Low interest rates prompted consumers to pay a near-record, multi-billion figure into investment funds last year, figures have shown.
The year saw £23.9 billion invested in UK-based unit trusts and OEICs (open-ended investment companies) as people searched for other places to stash their cash.
The total, which did not include investments which were being cashed in or moved elsewhere, was just behind 2009's record £25.9 billion, the Investment Management Association said.
Sales of tax-free ISAs also enjoyed a strong year, with net investments of £3.9 billion, the highest level since 2001.
Richard Saunders, chief executive at the Investment Management Association, said: "Consumers continued to increase their investments at record rates in 2010, which was the second highest year on record for fund sales. And ISA sales were the strongest in nearly a decade."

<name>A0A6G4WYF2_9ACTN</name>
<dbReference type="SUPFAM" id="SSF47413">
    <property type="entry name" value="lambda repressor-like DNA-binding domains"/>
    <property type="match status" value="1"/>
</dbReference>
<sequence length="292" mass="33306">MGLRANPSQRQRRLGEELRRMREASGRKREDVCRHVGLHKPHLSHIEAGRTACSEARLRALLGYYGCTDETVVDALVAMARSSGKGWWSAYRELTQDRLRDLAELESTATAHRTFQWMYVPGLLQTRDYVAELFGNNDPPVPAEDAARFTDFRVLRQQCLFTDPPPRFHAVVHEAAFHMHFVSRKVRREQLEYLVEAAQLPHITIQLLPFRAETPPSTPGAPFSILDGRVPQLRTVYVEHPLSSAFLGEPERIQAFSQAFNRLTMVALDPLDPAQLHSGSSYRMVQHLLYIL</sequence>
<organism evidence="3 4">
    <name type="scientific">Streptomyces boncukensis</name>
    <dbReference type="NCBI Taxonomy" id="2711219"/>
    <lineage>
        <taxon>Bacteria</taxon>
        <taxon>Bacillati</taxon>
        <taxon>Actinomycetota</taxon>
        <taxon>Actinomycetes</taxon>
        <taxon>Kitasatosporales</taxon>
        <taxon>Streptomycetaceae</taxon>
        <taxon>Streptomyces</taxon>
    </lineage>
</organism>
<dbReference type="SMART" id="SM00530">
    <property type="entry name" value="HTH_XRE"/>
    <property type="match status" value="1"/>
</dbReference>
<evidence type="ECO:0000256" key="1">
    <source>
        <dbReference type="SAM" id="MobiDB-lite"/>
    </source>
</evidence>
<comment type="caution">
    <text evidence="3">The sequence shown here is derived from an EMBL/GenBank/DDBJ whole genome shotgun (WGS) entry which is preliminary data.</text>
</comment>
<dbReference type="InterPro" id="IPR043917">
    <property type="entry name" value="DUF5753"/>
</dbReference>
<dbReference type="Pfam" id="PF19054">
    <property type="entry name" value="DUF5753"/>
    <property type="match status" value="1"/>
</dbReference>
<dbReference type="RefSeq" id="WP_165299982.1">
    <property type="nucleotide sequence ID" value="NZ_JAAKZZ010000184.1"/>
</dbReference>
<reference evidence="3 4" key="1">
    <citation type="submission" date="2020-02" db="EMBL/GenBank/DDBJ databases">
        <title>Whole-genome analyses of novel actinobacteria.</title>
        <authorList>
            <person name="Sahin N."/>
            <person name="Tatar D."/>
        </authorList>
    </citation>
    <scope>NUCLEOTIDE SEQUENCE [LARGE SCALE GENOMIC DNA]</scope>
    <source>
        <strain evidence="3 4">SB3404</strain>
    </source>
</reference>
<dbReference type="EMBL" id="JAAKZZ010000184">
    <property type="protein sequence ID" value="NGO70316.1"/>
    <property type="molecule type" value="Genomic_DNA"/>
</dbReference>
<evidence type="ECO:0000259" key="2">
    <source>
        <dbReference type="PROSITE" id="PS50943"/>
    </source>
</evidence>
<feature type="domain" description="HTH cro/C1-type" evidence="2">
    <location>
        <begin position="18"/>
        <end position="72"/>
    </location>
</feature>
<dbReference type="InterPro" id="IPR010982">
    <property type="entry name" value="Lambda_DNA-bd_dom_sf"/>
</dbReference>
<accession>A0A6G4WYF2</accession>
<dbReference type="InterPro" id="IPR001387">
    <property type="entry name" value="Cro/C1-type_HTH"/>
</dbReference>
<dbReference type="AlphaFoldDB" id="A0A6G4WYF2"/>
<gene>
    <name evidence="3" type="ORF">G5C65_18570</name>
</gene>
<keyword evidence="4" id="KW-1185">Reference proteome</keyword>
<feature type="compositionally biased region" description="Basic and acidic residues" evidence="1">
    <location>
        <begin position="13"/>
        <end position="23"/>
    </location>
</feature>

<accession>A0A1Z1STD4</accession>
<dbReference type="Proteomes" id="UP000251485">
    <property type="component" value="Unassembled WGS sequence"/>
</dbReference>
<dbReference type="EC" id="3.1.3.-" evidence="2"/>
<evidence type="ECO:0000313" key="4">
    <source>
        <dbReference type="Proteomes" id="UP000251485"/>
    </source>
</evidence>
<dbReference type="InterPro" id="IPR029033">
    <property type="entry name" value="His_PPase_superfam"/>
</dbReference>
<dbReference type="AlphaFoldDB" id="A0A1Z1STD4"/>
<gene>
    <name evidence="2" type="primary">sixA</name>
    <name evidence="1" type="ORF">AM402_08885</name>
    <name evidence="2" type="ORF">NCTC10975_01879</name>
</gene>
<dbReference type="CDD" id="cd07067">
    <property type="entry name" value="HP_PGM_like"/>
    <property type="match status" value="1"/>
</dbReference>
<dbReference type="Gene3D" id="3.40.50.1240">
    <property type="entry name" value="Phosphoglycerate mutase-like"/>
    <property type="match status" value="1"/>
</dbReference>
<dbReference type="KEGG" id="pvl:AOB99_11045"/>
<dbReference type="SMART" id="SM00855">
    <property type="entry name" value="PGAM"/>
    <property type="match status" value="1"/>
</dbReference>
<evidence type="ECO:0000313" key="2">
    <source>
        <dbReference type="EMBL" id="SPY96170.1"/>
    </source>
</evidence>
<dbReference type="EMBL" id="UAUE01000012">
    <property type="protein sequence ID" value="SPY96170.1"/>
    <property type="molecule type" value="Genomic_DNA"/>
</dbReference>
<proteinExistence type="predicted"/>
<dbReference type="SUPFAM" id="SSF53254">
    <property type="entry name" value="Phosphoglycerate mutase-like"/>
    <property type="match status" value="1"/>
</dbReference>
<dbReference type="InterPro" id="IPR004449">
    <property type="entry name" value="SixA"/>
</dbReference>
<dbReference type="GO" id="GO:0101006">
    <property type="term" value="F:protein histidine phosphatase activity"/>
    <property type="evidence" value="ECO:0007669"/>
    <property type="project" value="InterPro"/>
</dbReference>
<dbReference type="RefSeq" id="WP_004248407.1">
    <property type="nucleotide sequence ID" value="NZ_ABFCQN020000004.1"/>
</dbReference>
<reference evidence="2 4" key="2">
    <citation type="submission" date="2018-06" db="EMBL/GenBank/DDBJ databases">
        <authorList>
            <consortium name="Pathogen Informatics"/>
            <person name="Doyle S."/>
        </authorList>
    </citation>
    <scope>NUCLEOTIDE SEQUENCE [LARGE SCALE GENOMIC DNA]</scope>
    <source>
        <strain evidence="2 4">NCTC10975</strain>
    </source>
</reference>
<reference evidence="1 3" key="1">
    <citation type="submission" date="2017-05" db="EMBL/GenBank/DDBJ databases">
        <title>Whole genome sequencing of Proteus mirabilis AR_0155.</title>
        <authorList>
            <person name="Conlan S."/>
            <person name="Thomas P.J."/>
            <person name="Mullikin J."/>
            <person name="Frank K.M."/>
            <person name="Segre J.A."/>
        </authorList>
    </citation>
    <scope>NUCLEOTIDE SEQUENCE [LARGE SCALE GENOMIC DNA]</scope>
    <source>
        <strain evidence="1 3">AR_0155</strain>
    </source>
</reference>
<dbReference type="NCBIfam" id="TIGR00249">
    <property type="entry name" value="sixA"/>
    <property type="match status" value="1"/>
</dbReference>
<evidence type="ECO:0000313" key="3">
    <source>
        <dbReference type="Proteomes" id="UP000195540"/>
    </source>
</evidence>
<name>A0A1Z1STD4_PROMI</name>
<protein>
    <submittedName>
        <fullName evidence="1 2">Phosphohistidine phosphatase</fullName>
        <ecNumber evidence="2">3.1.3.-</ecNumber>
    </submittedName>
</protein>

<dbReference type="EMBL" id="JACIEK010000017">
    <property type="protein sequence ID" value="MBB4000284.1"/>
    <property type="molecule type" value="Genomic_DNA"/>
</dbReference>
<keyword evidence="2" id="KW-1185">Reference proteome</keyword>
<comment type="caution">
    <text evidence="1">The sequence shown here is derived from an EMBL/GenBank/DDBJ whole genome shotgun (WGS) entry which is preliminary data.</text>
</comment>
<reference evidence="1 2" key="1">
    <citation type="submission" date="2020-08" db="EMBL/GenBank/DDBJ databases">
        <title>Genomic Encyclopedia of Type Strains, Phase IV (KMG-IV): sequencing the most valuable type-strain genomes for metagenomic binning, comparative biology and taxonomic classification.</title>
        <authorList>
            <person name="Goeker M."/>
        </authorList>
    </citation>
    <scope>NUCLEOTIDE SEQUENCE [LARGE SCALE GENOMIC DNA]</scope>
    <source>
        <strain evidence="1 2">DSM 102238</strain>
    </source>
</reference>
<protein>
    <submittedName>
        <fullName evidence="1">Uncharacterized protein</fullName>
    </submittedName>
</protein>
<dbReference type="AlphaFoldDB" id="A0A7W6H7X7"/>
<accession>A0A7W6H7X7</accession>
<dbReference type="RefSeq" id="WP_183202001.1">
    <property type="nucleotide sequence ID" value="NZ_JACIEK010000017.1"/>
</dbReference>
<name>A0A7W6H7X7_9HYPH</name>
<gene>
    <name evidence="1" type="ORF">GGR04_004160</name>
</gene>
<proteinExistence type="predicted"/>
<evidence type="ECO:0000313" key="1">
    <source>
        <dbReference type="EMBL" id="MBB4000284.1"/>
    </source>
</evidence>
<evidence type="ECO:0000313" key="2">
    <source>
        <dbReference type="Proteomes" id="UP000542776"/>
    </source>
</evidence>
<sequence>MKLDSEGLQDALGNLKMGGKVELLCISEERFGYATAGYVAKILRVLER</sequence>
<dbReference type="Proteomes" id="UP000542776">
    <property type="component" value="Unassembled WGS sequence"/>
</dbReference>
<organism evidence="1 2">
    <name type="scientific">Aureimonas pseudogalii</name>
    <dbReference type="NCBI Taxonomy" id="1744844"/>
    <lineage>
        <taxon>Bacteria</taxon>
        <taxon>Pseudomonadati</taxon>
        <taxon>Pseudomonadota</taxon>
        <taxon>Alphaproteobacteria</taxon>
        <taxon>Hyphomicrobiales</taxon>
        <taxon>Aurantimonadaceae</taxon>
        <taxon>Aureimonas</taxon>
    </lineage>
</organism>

There was a marked shift in people's preference for equities during the year, with net sales of stocks and shares funds reaching £7.5 billion, a level last seen in 2000, shortly after the FTSE 100 reached its highest ever level.
But while investors showed a strong bias towards UK and European equities a decade ago, their investments are now more diversified, with 20% of all money going into global funds.